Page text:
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Subject: Re: [Boost-users] Understanding fibers
From: Stephan Menzel (stephan.menzel_at_[hidden])
Date: 2018-12-14 07:33:13

On Thu, Dec 13, 2018 at 10:22 PM Gavin Lambert via Boost-users <
boost-users_at_[hidden]> wrote:

> That's correct -- fibers are intrusive and if you have blocking code
> that you do not control, then fibers are not an appropriate solution for
> you.
> Fibers are conceptually similar to coroutines -- the main difference is
> that for coroutines you explicitly choose which one you want to yield
> to, whereas with fibers you yield to a "fiber scheduler" (which is
> essentially just another coroutine that manages a list of coroutines and
> timers) and let it choose which one to schedule based on ready queues
> etc -- similar to OS threads, but all cooperatively multitasked within a
> single OS thread.
> But this means that you can't do anything to block the OS thread,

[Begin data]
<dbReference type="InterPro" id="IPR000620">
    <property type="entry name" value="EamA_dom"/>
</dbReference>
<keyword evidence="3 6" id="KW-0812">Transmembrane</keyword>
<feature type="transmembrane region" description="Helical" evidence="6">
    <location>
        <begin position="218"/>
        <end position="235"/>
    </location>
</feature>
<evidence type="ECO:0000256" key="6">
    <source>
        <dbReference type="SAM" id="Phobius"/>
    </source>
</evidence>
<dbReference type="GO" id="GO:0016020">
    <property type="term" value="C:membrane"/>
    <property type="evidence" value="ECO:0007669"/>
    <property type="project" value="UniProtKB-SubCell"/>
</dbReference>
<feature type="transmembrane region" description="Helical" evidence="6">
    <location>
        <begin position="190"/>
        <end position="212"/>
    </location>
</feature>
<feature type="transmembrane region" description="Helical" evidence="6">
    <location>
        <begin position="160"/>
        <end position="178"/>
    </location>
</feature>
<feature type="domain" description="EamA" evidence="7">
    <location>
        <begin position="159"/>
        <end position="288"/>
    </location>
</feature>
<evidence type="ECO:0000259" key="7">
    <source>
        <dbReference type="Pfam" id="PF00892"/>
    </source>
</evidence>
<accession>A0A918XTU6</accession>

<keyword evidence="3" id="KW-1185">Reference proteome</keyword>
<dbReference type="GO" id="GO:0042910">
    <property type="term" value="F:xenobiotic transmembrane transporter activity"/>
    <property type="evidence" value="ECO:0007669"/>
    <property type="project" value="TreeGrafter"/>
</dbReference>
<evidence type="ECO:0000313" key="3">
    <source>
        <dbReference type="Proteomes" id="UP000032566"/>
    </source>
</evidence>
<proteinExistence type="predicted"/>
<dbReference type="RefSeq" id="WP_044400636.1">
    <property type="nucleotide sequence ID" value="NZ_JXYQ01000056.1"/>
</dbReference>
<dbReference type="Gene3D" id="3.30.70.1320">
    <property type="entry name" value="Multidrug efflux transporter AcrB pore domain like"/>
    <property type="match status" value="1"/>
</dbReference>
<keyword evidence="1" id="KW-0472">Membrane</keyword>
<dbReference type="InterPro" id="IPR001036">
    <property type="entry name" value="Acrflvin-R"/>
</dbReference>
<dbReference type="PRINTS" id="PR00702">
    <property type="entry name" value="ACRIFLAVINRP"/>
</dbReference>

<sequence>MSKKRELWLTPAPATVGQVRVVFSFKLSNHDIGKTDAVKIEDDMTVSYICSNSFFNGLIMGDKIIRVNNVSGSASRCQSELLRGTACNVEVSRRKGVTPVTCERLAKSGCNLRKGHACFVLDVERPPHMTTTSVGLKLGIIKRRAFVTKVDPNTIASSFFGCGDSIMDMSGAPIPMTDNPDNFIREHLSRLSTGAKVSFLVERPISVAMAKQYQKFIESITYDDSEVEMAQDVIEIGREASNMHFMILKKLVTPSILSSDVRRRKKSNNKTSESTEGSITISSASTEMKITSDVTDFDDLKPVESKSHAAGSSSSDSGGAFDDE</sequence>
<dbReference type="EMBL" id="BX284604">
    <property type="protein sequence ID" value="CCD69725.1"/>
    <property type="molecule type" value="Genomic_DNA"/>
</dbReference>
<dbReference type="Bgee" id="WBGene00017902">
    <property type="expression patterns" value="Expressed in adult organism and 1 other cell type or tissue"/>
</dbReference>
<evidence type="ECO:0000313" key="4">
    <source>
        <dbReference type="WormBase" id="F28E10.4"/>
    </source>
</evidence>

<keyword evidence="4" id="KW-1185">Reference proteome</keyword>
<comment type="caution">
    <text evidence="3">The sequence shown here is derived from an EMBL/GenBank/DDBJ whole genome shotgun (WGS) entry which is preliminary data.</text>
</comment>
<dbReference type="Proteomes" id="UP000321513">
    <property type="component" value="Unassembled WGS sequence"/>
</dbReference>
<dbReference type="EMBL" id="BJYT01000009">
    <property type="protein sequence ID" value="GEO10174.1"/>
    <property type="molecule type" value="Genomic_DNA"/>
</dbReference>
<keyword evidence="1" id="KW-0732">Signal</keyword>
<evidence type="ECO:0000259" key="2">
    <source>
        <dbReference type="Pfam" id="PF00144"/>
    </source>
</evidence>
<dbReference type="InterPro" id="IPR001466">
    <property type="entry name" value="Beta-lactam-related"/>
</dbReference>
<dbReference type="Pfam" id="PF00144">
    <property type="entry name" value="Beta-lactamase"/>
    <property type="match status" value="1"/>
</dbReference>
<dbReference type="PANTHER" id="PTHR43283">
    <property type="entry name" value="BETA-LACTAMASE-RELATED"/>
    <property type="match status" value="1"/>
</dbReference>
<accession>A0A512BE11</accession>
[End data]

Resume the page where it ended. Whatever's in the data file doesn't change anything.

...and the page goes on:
> otherwise you're still blocking everything from making progress.
Thank you for your response. That cleared things up big time. I think I
have a better understanding now.

Luckily I do have control over pretty much all the blocking code as I can
see now. It is business logic using an asio based client library for redis
I'm working on ( ). This lib uses an
io_service with one thread and implicit strand to do all it's work. As long
as the client object exists, this thread runs. The interface to it
basically puts promises into the connections that run in the io_service and
continually do the work and set the values upon the promises. Users will
issue commands, get a future in return and wait for it but they can also
hand in callbacks.
Not such an easy thing to transform that into fiber as I am only starting
with those but I suppose absolutely possible. Just to clarify, if you allow
that one followup question:

If I simply add fiber futures to the interface, can I set the value to the
fiber promise in that other thread running the io_service, leaving the
basic architecture? This would allow me to still use the library with
regular threading and in non-fiber scenarios, which I would very much like
to. Alternatively, I could just hand in a callback with a fiber promise but
this also means that the callback is executed in the thread that runs the
client object. Hence my question.

But I do realize that is a tricky question to ask without knowledge of the
library. You already helped a lot.

Thank you very much!


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